T20 World Cup 2022: "You can seen why franchises around the world are paying a lot of money to have Curran on board" - Nasser Hussain praises youngster after stellar show

Pakistan v England - ICC Men
Sam Curran celebrates a wicket. (Credits: Getty)

Former England batter Nasser Hussain recently claimed that Sam Curran is one of the hottest properties for T20 franchises around the globe. The 54-year-old believes England's brilliant death bowling was the biggest factor in their T20 World Cup win this year.

Curran played an integral role with his left-arm seam bowling in the T20 World Cup this year. The 24-year-old snared 13 wickets in six games at 11.38, including figures of 4-0-12-3 against Pakistan in the tournament decider and a five-wicket haul against Afghanistan. His efforts not only earned him the Player of the Match award in the final, but also the Player of the Tournament award.

Player of the Match βœ… Player of the Tournament βœ…Some cricketer, @CurranSM πŸ‘

In his column for the Daily Mail, Hussain wrote:

"You can see why different franchises around the world are paying a lot of money to have Curran on board. Speak to analysts and they say he has already worked out how to bowl to various batters before they have had a chance to tell him. OK, the conditions have been more condusive for bowlers in Australia and it wasn’t the greatest of MCG pitches yesterday, but you still have to bowl to the dimensions and conditions and that is what Curran has done time and again."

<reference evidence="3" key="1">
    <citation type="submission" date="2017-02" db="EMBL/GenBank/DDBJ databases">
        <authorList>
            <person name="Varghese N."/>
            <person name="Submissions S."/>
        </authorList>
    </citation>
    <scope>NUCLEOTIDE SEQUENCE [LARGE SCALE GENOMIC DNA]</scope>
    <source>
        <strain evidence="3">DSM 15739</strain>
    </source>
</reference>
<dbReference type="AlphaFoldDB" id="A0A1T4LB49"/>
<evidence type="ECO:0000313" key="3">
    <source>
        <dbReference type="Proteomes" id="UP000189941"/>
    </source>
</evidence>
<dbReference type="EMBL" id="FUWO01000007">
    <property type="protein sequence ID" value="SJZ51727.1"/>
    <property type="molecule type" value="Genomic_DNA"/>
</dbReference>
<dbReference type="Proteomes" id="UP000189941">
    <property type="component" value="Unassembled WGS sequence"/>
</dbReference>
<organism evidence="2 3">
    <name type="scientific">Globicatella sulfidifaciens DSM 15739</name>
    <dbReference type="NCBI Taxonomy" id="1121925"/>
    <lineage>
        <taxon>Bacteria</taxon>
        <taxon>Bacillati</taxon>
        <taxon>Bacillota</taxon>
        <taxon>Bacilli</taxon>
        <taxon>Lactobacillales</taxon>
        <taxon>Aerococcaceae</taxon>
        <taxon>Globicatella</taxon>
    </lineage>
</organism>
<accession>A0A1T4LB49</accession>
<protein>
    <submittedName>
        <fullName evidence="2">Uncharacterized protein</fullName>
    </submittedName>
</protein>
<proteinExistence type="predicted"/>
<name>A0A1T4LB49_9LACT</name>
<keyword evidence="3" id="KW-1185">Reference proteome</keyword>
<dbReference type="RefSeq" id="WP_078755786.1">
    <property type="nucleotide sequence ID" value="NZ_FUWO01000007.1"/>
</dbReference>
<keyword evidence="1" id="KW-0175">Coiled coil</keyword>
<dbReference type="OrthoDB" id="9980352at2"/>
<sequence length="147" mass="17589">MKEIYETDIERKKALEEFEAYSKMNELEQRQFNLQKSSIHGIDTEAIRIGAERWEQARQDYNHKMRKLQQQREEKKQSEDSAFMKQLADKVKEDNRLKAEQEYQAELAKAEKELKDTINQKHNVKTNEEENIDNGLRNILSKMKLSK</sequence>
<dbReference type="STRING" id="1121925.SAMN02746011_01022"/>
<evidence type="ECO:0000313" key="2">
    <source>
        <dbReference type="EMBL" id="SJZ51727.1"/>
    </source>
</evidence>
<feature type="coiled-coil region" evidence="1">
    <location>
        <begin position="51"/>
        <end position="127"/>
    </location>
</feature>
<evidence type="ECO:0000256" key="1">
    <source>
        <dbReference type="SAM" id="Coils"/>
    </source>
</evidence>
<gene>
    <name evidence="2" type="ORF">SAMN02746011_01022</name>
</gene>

Punjab Kings paid INR 7.2 crore for Curran, making him one of the most expensive players in the IPL 2019 auction. The youngster went on to showcase his potential with a hat-trick against the Delhi Capitals and a 24-ball 55 against the Kolkata Knight Riders.

"If Pakistan had got up to 150 it could have been a very different story" - Nasser Hussain

Nasser Hussain. (Image Credits: Getty)
Nasser Hussain. (Image Credits: Getty)

Hussain further reflected that unlike their poor performance at the death in the 2016 and 2021 editions, England kept it tight in the final against Pakistan.

"Death bowling cost England in Kolkata in 2016 and it cost them in Abu Dhabi last year but it hasn’t cost them in this tournament," he said. "Just look at this final. With three overs to go Pakistan were on 123 and they have ended up making 137 so those last 18 balls bowled by Curran and Chris Jordan were hugely important. If Pakistan had got up to 150 it could have been a very different story."
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After electing to field first, England restricted Pakistan to just 137. Ben Stokes' unbeaten fifty later turned out to be pivotal in their five-wicket victory.

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Edited by Aatiya Alim Qazi
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